It is the unknown, one could call it a dark hole in the universe, and it represents the crux of alchemy in all ages.
One reads in the old texts: “Take the prima materia” and do such and such.
The directions would be clear enough if one knew what the prima materia was.
There are texts which claim to explain it, but they are incomprehensible; one reads them eagerly but is none the wiser.
It was evidently the same for the alchemists themselves, none of them knew what it was, yet they all speak of it.
What can we conclude from this?
The alchemists were really saying: “We know that the prima materia exists, somewhere and in some way, but it is unknown.”
Today we should say: “We are speaking of the unconscious”; but in those days there was no psychology, so they did not think of the unconscious as something which could be experienced, and therefore everything was projected.
Everything which we do not know we necessarily project.
We think “How peculiar that person is”, but no one is peculiar really.
People seem odd to us when they possess qualities which we do not see in ourselves.
Everything which we do not see in ourselves we project into other people, but we can only integrate something when we recognise it as part of ourselves.
The alchemists frequently name and describe the prima materia, but in such a way that the most daring imagination is unable to follow.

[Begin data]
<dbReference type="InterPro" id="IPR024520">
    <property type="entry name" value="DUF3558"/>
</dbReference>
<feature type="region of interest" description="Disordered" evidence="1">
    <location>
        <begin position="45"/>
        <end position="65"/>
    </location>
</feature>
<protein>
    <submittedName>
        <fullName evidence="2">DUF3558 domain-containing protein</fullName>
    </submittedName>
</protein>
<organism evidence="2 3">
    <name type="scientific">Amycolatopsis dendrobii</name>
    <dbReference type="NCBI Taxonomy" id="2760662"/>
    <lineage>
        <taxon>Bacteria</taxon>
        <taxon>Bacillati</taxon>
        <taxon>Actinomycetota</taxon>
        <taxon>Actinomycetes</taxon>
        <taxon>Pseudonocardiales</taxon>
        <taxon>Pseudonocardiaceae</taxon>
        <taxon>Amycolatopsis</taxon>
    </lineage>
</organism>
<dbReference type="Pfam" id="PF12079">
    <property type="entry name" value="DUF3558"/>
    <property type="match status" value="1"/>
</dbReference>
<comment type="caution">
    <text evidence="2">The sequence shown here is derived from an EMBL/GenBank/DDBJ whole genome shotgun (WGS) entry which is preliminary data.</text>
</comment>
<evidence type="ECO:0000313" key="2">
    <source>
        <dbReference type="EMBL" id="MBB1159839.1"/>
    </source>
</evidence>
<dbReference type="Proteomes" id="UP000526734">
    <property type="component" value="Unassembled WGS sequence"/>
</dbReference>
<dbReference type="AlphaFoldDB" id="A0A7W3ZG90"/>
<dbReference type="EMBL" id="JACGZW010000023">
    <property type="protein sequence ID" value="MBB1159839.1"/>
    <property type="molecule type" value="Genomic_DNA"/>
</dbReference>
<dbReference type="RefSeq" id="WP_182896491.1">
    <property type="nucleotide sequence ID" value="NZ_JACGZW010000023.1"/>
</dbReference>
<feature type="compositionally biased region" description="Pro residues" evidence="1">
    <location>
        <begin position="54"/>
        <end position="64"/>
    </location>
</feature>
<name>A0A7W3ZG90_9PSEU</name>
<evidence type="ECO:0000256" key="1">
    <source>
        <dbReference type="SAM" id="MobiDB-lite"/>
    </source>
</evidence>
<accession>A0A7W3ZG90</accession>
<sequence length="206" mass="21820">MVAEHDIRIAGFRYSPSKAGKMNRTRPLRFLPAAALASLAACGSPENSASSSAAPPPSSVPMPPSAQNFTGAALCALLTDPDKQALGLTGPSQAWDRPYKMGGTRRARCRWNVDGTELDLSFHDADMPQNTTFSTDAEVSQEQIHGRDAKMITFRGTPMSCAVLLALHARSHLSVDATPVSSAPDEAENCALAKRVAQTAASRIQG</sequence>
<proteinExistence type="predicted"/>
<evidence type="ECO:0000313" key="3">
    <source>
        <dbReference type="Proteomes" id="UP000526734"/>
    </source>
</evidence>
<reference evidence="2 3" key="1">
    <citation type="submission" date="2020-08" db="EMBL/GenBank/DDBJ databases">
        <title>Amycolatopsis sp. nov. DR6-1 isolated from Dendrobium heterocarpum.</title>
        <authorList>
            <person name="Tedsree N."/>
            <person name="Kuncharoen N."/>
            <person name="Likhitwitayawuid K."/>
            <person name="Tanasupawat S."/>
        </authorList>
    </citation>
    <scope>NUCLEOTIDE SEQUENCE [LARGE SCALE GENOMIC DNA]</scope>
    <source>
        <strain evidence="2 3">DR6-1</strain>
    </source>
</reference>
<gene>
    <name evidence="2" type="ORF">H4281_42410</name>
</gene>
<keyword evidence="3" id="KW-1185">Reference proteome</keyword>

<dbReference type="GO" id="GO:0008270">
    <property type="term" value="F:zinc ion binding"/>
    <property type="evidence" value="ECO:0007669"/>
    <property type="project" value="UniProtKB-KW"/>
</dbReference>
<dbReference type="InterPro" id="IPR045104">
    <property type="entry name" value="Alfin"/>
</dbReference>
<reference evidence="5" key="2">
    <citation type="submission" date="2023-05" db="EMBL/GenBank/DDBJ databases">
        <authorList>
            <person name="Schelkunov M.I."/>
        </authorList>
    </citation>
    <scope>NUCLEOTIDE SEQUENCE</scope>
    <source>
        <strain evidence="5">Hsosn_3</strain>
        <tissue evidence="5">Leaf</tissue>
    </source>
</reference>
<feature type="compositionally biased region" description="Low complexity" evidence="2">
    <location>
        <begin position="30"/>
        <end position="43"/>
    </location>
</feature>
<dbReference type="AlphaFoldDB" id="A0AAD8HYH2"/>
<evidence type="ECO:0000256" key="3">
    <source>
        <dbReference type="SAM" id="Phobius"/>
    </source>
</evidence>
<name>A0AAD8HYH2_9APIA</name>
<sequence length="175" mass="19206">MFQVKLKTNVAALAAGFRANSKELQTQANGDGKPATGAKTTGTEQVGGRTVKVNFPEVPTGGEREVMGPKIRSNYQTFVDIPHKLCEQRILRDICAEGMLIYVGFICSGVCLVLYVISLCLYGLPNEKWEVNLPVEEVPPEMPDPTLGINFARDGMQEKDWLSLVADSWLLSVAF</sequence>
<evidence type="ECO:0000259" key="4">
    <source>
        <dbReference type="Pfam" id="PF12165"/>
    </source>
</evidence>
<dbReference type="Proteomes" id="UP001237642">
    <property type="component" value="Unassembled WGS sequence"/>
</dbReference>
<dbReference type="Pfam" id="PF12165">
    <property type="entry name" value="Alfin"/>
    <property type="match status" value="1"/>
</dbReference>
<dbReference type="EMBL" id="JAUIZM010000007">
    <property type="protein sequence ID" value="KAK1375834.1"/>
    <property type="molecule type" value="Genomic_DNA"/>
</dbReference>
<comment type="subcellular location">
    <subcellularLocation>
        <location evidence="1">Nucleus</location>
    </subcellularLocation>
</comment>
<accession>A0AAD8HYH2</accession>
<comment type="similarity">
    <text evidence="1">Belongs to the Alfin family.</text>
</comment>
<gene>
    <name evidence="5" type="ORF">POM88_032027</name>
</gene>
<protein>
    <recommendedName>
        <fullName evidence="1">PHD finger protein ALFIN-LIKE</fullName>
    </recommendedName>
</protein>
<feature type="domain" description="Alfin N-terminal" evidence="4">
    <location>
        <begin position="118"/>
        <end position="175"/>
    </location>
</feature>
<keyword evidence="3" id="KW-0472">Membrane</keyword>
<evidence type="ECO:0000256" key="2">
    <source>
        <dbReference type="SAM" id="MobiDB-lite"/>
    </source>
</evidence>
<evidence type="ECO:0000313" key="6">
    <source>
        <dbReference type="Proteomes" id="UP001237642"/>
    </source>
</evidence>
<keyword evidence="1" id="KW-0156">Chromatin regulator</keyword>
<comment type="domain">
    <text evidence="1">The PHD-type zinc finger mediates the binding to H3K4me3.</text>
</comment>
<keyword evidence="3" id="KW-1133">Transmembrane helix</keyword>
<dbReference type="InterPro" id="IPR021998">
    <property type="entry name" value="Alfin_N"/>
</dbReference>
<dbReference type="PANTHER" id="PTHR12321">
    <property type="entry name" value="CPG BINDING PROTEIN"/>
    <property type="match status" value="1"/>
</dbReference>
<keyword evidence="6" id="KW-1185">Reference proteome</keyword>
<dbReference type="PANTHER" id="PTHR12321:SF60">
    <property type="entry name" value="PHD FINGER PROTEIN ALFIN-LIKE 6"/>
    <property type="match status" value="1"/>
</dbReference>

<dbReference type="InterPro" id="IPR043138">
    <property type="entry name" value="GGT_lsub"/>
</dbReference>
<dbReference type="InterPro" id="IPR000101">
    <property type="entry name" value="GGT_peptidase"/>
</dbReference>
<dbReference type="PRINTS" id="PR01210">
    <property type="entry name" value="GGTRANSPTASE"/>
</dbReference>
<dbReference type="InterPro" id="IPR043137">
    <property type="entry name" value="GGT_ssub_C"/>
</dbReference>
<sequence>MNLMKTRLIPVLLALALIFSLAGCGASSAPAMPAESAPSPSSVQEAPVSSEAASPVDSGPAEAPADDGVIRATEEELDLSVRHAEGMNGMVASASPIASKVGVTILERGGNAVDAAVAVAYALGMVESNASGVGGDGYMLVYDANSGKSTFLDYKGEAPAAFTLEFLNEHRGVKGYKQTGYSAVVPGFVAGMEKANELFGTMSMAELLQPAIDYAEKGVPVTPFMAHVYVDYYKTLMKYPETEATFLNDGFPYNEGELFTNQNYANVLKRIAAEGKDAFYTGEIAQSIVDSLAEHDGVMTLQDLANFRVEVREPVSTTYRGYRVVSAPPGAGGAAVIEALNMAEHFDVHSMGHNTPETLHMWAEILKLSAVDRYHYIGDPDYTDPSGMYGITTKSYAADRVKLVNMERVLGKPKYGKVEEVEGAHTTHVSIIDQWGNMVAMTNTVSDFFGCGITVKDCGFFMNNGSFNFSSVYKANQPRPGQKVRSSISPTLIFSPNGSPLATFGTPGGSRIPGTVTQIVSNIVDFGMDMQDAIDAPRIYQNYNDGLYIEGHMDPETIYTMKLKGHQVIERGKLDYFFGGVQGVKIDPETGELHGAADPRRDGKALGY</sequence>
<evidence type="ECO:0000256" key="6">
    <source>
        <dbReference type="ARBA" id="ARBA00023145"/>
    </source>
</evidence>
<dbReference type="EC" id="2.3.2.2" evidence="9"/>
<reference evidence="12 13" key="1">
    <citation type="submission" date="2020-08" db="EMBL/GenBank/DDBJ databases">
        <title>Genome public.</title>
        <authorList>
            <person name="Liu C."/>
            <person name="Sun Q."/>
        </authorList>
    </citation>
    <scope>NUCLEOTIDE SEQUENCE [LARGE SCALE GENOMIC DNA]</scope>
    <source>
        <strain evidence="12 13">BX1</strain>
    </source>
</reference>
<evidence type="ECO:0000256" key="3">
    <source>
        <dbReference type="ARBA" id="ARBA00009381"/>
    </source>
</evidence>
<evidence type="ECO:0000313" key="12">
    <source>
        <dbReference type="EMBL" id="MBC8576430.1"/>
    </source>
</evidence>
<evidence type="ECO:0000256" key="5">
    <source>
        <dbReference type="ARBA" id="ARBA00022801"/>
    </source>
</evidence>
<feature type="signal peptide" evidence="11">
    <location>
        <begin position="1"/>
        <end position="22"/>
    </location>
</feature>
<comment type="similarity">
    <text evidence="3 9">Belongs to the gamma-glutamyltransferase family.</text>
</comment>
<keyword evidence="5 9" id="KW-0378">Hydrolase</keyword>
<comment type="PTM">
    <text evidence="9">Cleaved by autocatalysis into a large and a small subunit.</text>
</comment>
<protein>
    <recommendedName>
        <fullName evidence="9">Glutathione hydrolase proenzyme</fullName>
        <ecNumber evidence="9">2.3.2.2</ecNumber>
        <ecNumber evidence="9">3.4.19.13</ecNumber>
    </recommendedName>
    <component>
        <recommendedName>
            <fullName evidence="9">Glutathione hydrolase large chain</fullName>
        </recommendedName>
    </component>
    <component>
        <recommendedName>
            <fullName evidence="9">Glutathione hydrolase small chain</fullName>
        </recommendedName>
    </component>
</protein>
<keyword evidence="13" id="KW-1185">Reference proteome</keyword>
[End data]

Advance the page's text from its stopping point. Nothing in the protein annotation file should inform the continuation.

Therefore the alchemists themselves say that it has “piusquam miiie Iegionum nominum” (more than a thousand legions of names).
This is an exaggeration, for it is an almost astronomical number, and there are not as many words, much less names, in any language.
I have discovered about 150 of such names, so we could venture to say there must be about 300.
I do not, of course, intend to intro duce you to all of these, for that might land us in the lunatic asylum!
But, even if it is somewhat cruel, I do intend to acquaint you with a fraction, because these names are no haphazard names, but the result of deep meditation and fruitful intuition.
They are, therefore, very important in our effort to understand what the alchemists were really driving at.
X. Nomina of Prima Materia
The name, which we find used most of all, is “prima materia” itself.
This expresses a sort of inkling as to the nature of this unknown thing.
On the same lines it is called the Hyle, in the sense of the primal substance of which the alchemists believed the world to be made; and “materia confusa” or “massa confusa”, that is the chaotic state of matter, which corresponds to the beginning of the world, when the latter was beginning to come into existence but before God actually created the world.
Therefore it is also directly called the “chaos”.
Some of you may remember a picture I showed you before, but it will mean much more to you in this connection. (See sketch p. 202) .
We think of a chaos as complete confusion, but to the alchemists it was a confusion of definite qualities and of special factors.
Primal matter consists of matter as such: the components or qualities of which are represented in this picture.
Chief among these are the four elements – fire, earth, air and water – the material qualities par excellence.
The planets also appear and the twelve signs of the Zodiac.